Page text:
One year ago today, Terri Schiavo died as a result of almost two weeks without food and water. Terri Schiavo required less medical intervention than Christopher Reeve, whom the world respected and admired and was pleased to accommodate. Her needs were chiefly for food and hygiene and those common ailments that being bed-bound brings. She didn't require a respirator, as Mr. Reeve did, but was able to breathe on her own.
Yet Terri's disability was one that, for some reason, our society is less pleased to accommodate: she was intellectually disabled. Oh how human pride deceives us! We are so sure that our worth is seated in what we can do; what we can produce. We are convinced that the gap in human intellect between the dull and the genius is so very great indeed. When we compare that to the mind of God, though, even our greatest geniuses are imbeciles.
Our worth is not the result of what we can do. It is the result of what we are: creatures made in the image of God, chosen out of all the creation as an object of God's special love and attention, chosen of all earth's creatures and all the angels as uniquely worth the ransom price of the lifeblood of the Son of God Himself. This is what Terri was worth: the blood of the Son of God. Surely if she was worth that, she was worth food, water, and medical care.
What a sad anniversary this is! What usually goes on quietly behind closed doors happened in the public light, while much of our country, much of the world, looked on approvingly and the courts which are supposed to protect, gave their blessing, officially sanctioning the notion that a "nonproductive" life can be legally terminated.
Many of us who remember Terri never had the opportunity to know her, but to us her life is a symbol. To those of us who respect human life as being made in the image of God, she is a reminder that we must work to retain that understanding in our culture and our law. She is a reminder to all of us that once we abandon the idea that human life is of value by design, we are left with only an evolutionary notion that those who can will compete and destroy those who cannot.
There is a Christian notion that as we suffer, and as we sacrifice for others, God refines us. I am not suggesting that we earn salvation that way, only that God uses those things in our lives to make us a better people, to make us more like Himself. But the philosophy behind evolutionary thought is exactly the opposite. It suggests that as we compete, as the fittest survive and the less fit are eliminated, we become better as a people.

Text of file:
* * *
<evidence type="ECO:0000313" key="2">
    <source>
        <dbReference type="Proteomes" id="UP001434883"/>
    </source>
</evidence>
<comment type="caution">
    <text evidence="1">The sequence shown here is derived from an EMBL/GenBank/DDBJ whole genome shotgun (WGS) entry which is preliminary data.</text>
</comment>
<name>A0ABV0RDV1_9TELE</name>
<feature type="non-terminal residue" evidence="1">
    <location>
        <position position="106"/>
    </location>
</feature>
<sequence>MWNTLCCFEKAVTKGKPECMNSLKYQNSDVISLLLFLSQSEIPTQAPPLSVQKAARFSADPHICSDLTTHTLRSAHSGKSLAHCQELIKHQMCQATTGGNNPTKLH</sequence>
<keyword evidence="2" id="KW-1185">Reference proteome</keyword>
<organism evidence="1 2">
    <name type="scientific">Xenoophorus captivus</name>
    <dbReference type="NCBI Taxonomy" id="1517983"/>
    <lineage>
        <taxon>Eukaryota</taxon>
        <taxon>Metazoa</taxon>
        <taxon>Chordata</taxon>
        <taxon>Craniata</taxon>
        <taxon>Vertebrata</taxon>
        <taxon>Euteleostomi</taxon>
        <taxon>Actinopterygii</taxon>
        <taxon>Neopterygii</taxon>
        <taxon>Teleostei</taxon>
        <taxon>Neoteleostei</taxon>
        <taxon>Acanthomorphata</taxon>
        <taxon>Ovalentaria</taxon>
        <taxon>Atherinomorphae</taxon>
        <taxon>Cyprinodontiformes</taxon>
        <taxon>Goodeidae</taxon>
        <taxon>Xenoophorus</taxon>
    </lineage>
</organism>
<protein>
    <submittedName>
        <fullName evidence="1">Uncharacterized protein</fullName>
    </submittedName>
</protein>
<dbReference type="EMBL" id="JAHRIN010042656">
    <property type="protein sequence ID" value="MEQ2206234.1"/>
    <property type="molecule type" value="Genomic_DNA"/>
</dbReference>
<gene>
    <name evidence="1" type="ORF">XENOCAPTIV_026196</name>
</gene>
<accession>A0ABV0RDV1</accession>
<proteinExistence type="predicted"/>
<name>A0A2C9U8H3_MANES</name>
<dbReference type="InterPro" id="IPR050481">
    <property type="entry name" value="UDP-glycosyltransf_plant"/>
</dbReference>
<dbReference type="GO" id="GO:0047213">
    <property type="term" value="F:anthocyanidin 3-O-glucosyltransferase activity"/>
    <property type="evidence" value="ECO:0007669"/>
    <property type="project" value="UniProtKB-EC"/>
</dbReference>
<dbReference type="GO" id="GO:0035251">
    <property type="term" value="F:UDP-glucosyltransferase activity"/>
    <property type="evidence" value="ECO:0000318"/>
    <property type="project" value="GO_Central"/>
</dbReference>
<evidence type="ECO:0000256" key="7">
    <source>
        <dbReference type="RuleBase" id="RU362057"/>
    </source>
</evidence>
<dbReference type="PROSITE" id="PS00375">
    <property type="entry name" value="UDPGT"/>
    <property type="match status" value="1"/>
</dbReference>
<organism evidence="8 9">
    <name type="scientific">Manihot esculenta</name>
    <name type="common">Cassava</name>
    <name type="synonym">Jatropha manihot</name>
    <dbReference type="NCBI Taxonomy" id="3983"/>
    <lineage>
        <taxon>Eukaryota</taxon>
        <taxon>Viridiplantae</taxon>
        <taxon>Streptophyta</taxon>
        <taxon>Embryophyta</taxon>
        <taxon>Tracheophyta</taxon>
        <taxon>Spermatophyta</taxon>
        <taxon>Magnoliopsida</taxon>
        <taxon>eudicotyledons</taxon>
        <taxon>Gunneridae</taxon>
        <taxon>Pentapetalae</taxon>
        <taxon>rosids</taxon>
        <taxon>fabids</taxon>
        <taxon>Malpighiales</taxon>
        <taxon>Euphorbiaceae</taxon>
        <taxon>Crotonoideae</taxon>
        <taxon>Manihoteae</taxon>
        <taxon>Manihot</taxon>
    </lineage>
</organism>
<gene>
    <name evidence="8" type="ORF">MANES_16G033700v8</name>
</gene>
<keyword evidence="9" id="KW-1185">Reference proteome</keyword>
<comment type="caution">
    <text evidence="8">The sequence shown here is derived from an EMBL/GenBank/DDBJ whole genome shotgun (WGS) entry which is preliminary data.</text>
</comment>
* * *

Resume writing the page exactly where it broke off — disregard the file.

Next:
I am not suggesting here that everyone who believes in an evolutionary model of creation applies that philosophy in this way to ethics, nor that all of Terri's supporters are creationists. However, that is what one must do in order to be consistent. If, in fact, survival of only the most fit improves a race, and if improving the human race is a good thing, then the human race is best served by eliminating the weak.
We are a better people when we sacrifice and care for one another. I read the lovely comments left on a previous Blogger's Best post by shokenjii as he describes caring for his aged mother, and I see there one beautiful person caring for another, both shaped by God's hand as they share the struggle. He says, " Defining my caregiving task is simple – God has entrusted me with Mom’s life, not her death."
May God have mercy on this nation and grant that we, like Nineveh, hear the Word of God and turn from our sin before the judgment of God comes upon us.
Now, after that long introduction, I will share with you posts from other bloggers remembering the life and death of Terri Schiavo. Entries will be added for one week. Submit links to this email address.
St. Peter's Helpers shares Terri's Passion, in which Terri's last days are compared to those of Pope John Paul II, who died at about the same time.
JivinJehoshaphat analyzes Michael Schiavo's Dateline interview with Matt Lauer in Controlling Terri.
Christianity and Middle-Earth analyzes euthanizing the disabled young and old in, How Long, O Lord, Holy and True?
Joe at Life at the Frontier recalls his reaction to a blatant piece of Old Media mis/disinformation while Terri was being killed in Terri Schiavo, Iraq, and the Old Media.
Other links of interest:
A Life That Matters, a book by Mary and Robert Schindler.